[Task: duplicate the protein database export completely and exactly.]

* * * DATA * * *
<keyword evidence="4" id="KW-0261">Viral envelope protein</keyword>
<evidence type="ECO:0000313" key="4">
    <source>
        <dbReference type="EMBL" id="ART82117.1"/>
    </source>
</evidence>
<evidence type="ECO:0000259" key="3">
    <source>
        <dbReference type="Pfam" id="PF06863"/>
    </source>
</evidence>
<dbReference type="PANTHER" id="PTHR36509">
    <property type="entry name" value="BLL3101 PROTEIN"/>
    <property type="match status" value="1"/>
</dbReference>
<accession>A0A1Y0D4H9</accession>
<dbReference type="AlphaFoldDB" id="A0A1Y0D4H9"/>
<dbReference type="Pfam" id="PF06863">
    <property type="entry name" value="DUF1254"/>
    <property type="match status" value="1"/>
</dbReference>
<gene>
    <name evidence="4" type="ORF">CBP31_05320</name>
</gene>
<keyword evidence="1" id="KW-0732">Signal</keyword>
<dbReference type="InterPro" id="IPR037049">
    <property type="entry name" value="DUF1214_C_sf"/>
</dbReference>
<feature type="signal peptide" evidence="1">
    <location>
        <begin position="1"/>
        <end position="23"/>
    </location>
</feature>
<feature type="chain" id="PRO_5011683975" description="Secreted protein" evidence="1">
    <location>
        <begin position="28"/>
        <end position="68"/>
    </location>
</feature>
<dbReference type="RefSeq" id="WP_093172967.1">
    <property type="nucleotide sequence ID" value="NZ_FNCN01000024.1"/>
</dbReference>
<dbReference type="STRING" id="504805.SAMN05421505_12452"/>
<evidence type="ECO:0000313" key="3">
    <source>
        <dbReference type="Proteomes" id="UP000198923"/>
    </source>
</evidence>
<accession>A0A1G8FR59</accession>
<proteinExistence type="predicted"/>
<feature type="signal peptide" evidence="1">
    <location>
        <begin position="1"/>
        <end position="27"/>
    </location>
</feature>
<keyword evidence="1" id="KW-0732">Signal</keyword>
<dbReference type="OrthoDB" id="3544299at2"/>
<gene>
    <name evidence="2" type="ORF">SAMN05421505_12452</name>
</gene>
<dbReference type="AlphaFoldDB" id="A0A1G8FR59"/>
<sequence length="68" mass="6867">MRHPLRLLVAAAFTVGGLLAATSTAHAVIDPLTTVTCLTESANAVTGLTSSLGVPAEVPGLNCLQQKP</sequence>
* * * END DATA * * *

<keyword evidence="4" id="KW-0261">Viral envelope protein</keyword>
<evidence type="ECO:0000313" key="4">
    <source>
        <dbReference type="EMBL" id="ART82117.1"/>
    </source>
</evidence>
<evidence type="ECO:0000259" key="3">
    <source>
        <dbReference type="Pfam" id="PF06863"/>
    </source>
</evidence>
<dbReference type="PANTHER" id="PTHR36509">
    <property type="entry name" value="BLL3101 PROTEIN"/>
    <property type="match status" value="1"/>
</dbReference>
<accession>A0A1Y0D4H9</accession>
<dbReference type="AlphaFoldDB" id="A0A1Y0D4H9"/>
<dbReference type="Pfam" id="PF06863">
    <property type="entry name" value="DUF1254"/>
    <property type="match status" value="1"/>
</dbReference>
<gene>
    <name evidence="4" type="ORF">CBP31_05320</name>
</gene>
<keyword evidence="1" id="KW-0732">Signal</keyword>
<dbReference type="InterPro" id="IPR037049">
    <property type="entry name" value="DUF1214_C_sf"/>
</dbReference>
<feature type="signal peptide" evidence="1">
    <location>
        <begin position="1"/>
        <end position="23"/>
    </location>
</feature>
<feature type="chain" id="PRO_5011683975" description="Secreted protein" evidence="1">
    <location>
        <begin position="28"/>
        <end position="68"/>
    </location>
</feature>
<dbReference type="RefSeq" id="WP_093172967.1">
    <property type="nucleotide sequence ID" value="NZ_FNCN01000024.1"/>
</dbReference>
<dbReference type="STRING" id="504805.SAMN05421505_12452"/>
<evidence type="ECO:0000313" key="3">
    <source>
        <dbReference type="Proteomes" id="UP000198923"/>
    </source>
</evidence>
<accession>A0A1G8FR59</accession>
<proteinExistence type="predicted"/>
<feature type="signal peptide" evidence="1">
    <location>
        <begin position="1"/>
        <end position="27"/>
    </location>
</feature>
<keyword evidence="1" id="KW-0732">Signal</keyword>
<dbReference type="OrthoDB" id="3544299at2"/>
<gene>
    <name evidence="2" type="ORF">SAMN05421505_12452</name>
</gene>
<dbReference type="AlphaFoldDB" id="A0A1G8FR59"/>
<sequence length="68" mass="6867">MRHPLRLLVAAAFTVGGLLAATSTAHAVIDPLTTVTCLTESANAVTGLTSSLGVPAEVPGLNCLQQKP</sequence>